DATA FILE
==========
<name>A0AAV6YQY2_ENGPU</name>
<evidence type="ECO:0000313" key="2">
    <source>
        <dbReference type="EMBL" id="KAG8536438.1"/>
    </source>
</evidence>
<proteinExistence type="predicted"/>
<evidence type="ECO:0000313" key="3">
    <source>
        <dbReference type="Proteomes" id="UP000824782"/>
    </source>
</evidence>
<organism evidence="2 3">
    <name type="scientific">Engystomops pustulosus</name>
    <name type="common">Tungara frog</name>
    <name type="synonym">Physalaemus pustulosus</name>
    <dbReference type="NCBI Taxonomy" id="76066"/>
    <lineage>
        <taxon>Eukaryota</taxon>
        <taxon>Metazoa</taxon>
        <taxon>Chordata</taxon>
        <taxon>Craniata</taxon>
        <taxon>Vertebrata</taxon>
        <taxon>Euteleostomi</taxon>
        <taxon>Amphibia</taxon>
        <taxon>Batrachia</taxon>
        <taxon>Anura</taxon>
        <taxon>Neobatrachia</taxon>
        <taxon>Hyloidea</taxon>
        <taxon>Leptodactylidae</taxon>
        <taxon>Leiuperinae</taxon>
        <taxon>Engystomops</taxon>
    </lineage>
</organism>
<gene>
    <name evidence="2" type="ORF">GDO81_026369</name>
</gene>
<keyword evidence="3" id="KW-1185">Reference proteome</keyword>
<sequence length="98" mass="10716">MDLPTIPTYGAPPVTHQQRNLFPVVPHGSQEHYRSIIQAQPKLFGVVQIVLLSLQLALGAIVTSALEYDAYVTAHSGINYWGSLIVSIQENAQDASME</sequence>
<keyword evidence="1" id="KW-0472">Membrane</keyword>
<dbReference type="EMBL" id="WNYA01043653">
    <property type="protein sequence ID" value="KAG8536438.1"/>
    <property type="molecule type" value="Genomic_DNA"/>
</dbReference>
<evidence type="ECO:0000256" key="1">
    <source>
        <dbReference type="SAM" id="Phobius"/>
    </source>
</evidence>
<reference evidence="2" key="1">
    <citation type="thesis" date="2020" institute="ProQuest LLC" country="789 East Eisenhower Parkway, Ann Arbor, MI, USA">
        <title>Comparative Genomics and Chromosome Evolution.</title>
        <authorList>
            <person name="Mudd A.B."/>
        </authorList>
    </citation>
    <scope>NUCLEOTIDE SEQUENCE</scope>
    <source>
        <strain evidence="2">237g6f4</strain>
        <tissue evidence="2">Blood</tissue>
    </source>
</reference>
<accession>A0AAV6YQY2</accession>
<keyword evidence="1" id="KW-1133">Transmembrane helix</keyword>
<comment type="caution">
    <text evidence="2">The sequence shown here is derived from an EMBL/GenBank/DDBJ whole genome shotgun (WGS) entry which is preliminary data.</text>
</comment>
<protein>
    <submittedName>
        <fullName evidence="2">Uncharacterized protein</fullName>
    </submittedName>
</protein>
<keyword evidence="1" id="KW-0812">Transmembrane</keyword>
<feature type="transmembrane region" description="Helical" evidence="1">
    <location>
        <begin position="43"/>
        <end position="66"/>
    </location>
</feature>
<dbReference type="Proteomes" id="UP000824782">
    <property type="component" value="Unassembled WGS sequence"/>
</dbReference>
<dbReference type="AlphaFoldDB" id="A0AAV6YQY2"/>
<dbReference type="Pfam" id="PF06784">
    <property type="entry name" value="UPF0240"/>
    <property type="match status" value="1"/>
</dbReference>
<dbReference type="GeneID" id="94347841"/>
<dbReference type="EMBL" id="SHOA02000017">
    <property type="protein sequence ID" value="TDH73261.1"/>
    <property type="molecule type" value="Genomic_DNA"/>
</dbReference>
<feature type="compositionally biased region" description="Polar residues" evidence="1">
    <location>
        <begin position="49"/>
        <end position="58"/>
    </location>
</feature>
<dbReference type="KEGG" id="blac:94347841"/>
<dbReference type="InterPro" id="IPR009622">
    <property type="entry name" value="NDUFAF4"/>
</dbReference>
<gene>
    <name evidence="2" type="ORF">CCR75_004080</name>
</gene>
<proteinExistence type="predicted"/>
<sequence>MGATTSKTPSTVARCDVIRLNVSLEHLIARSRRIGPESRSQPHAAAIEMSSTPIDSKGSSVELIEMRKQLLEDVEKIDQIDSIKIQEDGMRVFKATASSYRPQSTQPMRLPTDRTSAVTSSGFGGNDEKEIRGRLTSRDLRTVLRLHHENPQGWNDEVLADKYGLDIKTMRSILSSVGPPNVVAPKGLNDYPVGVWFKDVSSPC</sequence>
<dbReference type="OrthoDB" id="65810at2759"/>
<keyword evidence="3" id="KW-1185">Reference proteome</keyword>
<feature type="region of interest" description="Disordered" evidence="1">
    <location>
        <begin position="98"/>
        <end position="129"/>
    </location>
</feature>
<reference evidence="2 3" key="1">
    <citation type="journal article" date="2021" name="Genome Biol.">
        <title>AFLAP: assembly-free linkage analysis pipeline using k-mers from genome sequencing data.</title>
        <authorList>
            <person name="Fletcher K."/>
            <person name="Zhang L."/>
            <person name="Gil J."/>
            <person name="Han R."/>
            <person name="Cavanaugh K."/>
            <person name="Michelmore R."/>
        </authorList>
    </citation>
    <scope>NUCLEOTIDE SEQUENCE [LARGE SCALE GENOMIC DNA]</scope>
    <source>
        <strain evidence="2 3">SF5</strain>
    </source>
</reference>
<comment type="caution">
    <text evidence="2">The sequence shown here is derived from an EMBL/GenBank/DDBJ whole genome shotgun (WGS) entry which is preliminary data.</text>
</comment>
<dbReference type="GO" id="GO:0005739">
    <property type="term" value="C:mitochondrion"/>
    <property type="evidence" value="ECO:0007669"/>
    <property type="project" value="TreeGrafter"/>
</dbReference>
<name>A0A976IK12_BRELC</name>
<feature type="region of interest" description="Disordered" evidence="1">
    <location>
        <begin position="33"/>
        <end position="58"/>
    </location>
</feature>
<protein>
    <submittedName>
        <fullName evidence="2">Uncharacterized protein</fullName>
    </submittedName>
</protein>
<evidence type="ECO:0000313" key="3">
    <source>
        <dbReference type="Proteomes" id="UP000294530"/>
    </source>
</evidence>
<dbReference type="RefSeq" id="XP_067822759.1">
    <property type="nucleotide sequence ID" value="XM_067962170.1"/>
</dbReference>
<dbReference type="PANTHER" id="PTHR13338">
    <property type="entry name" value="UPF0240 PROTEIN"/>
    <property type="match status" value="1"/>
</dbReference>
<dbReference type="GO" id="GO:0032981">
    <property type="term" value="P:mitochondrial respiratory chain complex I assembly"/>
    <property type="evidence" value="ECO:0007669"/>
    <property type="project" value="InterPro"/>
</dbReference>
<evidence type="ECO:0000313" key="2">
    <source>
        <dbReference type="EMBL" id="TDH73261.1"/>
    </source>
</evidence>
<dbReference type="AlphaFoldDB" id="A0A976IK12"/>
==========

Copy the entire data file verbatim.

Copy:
<name>A0AAV6YQY2_ENGPU</name>
<evidence type="ECO:0000313" key="2">
    <source>
        <dbReference type="EMBL" id="KAG8536438.1"/>
    </source>
</evidence>
<proteinExistence type="predicted"/>
<evidence type="ECO:0000313" key="3">
    <source>
        <dbReference type="Proteomes" id="UP000824782"/>
    </source>
</evidence>
<organism evidence="2 3">
    <name type="scientific">Engystomops pustulosus</name>
    <name type="common">Tungara frog</name>
    <name type="synonym">Physalaemus pustulosus</name>
    <dbReference type="NCBI Taxonomy" id="76066"/>
    <lineage>
        <taxon>Eukaryota</taxon>
        <taxon>Metazoa</taxon>
        <taxon>Chordata</taxon>
        <taxon>Craniata</taxon>
        <taxon>Vertebrata</taxon>
        <taxon>Euteleostomi</taxon>
        <taxon>Amphibia</taxon>
        <taxon>Batrachia</taxon>
        <taxon>Anura</taxon>
        <taxon>Neobatrachia</taxon>
        <taxon>Hyloidea</taxon>
        <taxon>Leptodactylidae</taxon>
        <taxon>Leiuperinae</taxon>
        <taxon>Engystomops</taxon>
    </lineage>
</organism>
<gene>
    <name evidence="2" type="ORF">GDO81_026369</name>
</gene>
<keyword evidence="3" id="KW-1185">Reference proteome</keyword>
<sequence length="98" mass="10716">MDLPTIPTYGAPPVTHQQRNLFPVVPHGSQEHYRSIIQAQPKLFGVVQIVLLSLQLALGAIVTSALEYDAYVTAHSGINYWGSLIVSIQENAQDASME</sequence>
<keyword evidence="1" id="KW-0472">Membrane</keyword>
<dbReference type="EMBL" id="WNYA01043653">
    <property type="protein sequence ID" value="KAG8536438.1"/>
    <property type="molecule type" value="Genomic_DNA"/>
</dbReference>
<evidence type="ECO:0000256" key="1">
    <source>
        <dbReference type="SAM" id="Phobius"/>
    </source>
</evidence>
<reference evidence="2" key="1">
    <citation type="thesis" date="2020" institute="ProQuest LLC" country="789 East Eisenhower Parkway, Ann Arbor, MI, USA">
        <title>Comparative Genomics and Chromosome Evolution.</title>
        <authorList>
            <person name="Mudd A.B."/>
        </authorList>
    </citation>
    <scope>NUCLEOTIDE SEQUENCE</scope>
    <source>
        <strain evidence="2">237g6f4</strain>
        <tissue evidence="2">Blood</tissue>
    </source>
</reference>
<accession>A0AAV6YQY2</accession>
<keyword evidence="1" id="KW-1133">Transmembrane helix</keyword>
<comment type="caution">
    <text evidence="2">The sequence shown here is derived from an EMBL/GenBank/DDBJ whole genome shotgun (WGS) entry which is preliminary data.</text>
</comment>
<protein>
    <submittedName>
        <fullName evidence="2">Uncharacterized protein</fullName>
    </submittedName>
</protein>
<keyword evidence="1" id="KW-0812">Transmembrane</keyword>
<feature type="transmembrane region" description="Helical" evidence="1">
    <location>
        <begin position="43"/>
        <end position="66"/>
    </location>
</feature>
<dbReference type="Proteomes" id="UP000824782">
    <property type="component" value="Unassembled WGS sequence"/>
</dbReference>
<dbReference type="AlphaFoldDB" id="A0AAV6YQY2"/>
<dbReference type="Pfam" id="PF06784">
    <property type="entry name" value="UPF0240"/>
    <property type="match status" value="1"/>
</dbReference>
<dbReference type="GeneID" id="94347841"/>
<dbReference type="EMBL" id="SHOA02000017">
    <property type="protein sequence ID" value="TDH73261.1"/>
    <property type="molecule type" value="Genomic_DNA"/>
</dbReference>
<feature type="compositionally biased region" description="Polar residues" evidence="1">
    <location>
        <begin position="49"/>
        <end position="58"/>
    </location>
</feature>
<dbReference type="KEGG" id="blac:94347841"/>
<dbReference type="InterPro" id="IPR009622">
    <property type="entry name" value="NDUFAF4"/>
</dbReference>
<gene>
    <name evidence="2" type="ORF">CCR75_004080</name>
</gene>
<proteinExistence type="predicted"/>
<sequence>MGATTSKTPSTVARCDVIRLNVSLEHLIARSRRIGPESRSQPHAAAIEMSSTPIDSKGSSVELIEMRKQLLEDVEKIDQIDSIKIQEDGMRVFKATASSYRPQSTQPMRLPTDRTSAVTSSGFGGNDEKEIRGRLTSRDLRTVLRLHHENPQGWNDEVLADKYGLDIKTMRSILSSVGPPNVVAPKGLNDYPVGVWFKDVSSPC</sequence>
<dbReference type="OrthoDB" id="65810at2759"/>
<keyword evidence="3" id="KW-1185">Reference proteome</keyword>
<feature type="region of interest" description="Disordered" evidence="1">
    <location>
        <begin position="98"/>
        <end position="129"/>
    </location>
</feature>
<reference evidence="2 3" key="1">
    <citation type="journal article" date="2021" name="Genome Biol.">
        <title>AFLAP: assembly-free linkage analysis pipeline using k-mers from genome sequencing data.</title>
        <authorList>
            <person name="Fletcher K."/>
            <person name="Zhang L."/>
            <person name="Gil J."/>
            <person name="Han R."/>
            <person name="Cavanaugh K."/>
            <person name="Michelmore R."/>
        </authorList>
    </citation>
    <scope>NUCLEOTIDE SEQUENCE [LARGE SCALE GENOMIC DNA]</scope>
    <source>
        <strain evidence="2 3">SF5</strain>
    </source>
</reference>
<comment type="caution">
    <text evidence="2">The sequence shown here is derived from an EMBL/GenBank/DDBJ whole genome shotgun (WGS) entry which is preliminary data.</text>
</comment>
<dbReference type="GO" id="GO:0005739">
    <property type="term" value="C:mitochondrion"/>
    <property type="evidence" value="ECO:0007669"/>
    <property type="project" value="TreeGrafter"/>
</dbReference>
<name>A0A976IK12_BRELC</name>
<feature type="region of interest" description="Disordered" evidence="1">
    <location>
        <begin position="33"/>
        <end position="58"/>
    </location>
</feature>
<protein>
    <submittedName>
        <fullName evidence="2">Uncharacterized protein</fullName>
    </submittedName>
</protein>
<evidence type="ECO:0000313" key="3">
    <source>
        <dbReference type="Proteomes" id="UP000294530"/>
    </source>
</evidence>
<dbReference type="RefSeq" id="XP_067822759.1">
    <property type="nucleotide sequence ID" value="XM_067962170.1"/>
</dbReference>
<dbReference type="PANTHER" id="PTHR13338">
    <property type="entry name" value="UPF0240 PROTEIN"/>
    <property type="match status" value="1"/>
</dbReference>
<dbReference type="GO" id="GO:0032981">
    <property type="term" value="P:mitochondrial respiratory chain complex I assembly"/>
    <property type="evidence" value="ECO:0007669"/>
    <property type="project" value="InterPro"/>
</dbReference>
<evidence type="ECO:0000313" key="2">
    <source>
        <dbReference type="EMBL" id="TDH73261.1"/>
    </source>
</evidence>
<dbReference type="AlphaFoldDB" id="A0A976IK12"/>